The total area under cultivation was about 553,500 acres in 2014, a seven per cent increase on last year, according to the Afghanistan Opium Survey released by the United Nations Office on Drugs and Crime (UNODC).
Just 74,000 hectares was being used to grow poppies in 2002, a year after the Taliban regime was toppled. Despite a decade of costly US and international counter-narcotics programmes, poppy farming has boomed in the south and west regions, which include the most volatile parts of the country where the Taliban insurgency is strongest.
With US-led NATO troops withdrawing from Afghanistan, fears are rising that worsening instability could trigger further growth in opium cultivation as Afghan security forces struggle to push back the resurgent Taliban.
"The country is having to stand on its own feet (and)... will have to deal with this criminalisation of its economics and politics as a matter of priority," Jean-Luc Lemahieu, director of policy analysis at UNODC, said. Poppy farmers are often taxed by the Taliban, who use the cash to help fund their insurgency against government and NATO forces.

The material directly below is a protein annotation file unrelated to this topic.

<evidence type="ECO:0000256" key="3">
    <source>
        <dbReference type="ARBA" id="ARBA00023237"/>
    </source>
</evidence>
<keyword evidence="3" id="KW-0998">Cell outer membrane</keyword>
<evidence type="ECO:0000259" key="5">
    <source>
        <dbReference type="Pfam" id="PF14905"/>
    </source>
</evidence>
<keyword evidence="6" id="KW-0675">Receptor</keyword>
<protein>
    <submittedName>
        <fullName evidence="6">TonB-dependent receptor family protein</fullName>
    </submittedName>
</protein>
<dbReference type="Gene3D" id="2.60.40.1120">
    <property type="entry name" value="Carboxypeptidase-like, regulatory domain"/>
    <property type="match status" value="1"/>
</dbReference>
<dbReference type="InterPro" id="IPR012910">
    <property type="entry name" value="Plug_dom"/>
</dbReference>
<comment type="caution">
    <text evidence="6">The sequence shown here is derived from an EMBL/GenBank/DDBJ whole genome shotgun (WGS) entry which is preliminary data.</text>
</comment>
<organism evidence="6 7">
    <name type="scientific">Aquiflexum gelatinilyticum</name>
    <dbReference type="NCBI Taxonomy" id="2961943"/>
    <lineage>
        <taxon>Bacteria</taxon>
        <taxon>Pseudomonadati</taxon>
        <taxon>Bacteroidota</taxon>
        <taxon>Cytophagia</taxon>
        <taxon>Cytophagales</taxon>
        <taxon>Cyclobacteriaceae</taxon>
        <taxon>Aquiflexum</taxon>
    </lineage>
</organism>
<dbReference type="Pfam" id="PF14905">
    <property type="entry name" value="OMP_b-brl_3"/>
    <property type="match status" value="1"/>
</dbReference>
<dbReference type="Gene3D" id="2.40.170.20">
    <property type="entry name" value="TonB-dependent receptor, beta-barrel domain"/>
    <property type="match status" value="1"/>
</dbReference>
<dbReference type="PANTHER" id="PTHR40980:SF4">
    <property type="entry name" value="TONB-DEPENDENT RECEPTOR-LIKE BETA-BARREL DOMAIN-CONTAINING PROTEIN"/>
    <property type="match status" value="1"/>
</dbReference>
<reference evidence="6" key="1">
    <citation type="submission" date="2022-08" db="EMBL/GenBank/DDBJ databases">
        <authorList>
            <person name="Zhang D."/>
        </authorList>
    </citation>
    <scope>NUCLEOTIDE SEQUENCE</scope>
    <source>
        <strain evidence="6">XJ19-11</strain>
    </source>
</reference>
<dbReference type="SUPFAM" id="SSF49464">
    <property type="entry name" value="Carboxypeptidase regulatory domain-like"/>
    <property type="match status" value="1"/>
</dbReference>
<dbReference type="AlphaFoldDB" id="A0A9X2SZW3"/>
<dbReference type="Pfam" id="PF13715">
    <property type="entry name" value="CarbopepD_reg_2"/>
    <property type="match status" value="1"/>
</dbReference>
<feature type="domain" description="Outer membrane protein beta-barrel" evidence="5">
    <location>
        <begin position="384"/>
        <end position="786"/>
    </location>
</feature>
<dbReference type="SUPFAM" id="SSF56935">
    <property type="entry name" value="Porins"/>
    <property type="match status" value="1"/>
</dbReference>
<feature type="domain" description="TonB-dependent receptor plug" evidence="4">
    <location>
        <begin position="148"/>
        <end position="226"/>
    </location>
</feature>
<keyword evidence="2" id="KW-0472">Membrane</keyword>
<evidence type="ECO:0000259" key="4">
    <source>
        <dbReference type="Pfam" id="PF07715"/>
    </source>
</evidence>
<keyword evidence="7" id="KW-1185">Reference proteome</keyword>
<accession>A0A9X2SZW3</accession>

Despite the presence of tens of thousands of foreign troops since a US-led invasion ousted the Taliban, Afghanistan grows about 80 per cent of the world's opium, which is used to produce highly addictive heroin.
The survey said that potential opium production was estimated at 6,400 tons in 2014, a rapid increase of 17 per cent from 2013, but not as high as the record 7,400 tons produced in 2007. "In 2014, opium prices decreased in all regions of Afghanistan. One probable reason for the decrease was an increase in supply due to an increase in production," the survey said.
It said that the "farm-gate" value of opium in Afghanistan was about USD 0.85 billion -- four per cent of the country's GDP. Just 2,692 hectares of poppy fields were eradicated in 2014 -- a 63 per cent drop from the previous year. "Most of the areas in which we were fighting cultivation was under enemy control. This affected our plans very badly," Mubariz Rashidi, acting minister of counter narcotics, told reporters.
"The security forces that should have destroyed the poppy fields were busy providing security for the presidential elections. "With opium, Afghanistan cannot go towards progress, prosperity and development," he added. Earlier this year the US Special Inspector General for Afghanistan Reconstruction John Sopko warned that the country could turn into "a narco-criminal state" after the bulk of the NATO-led force withdraws.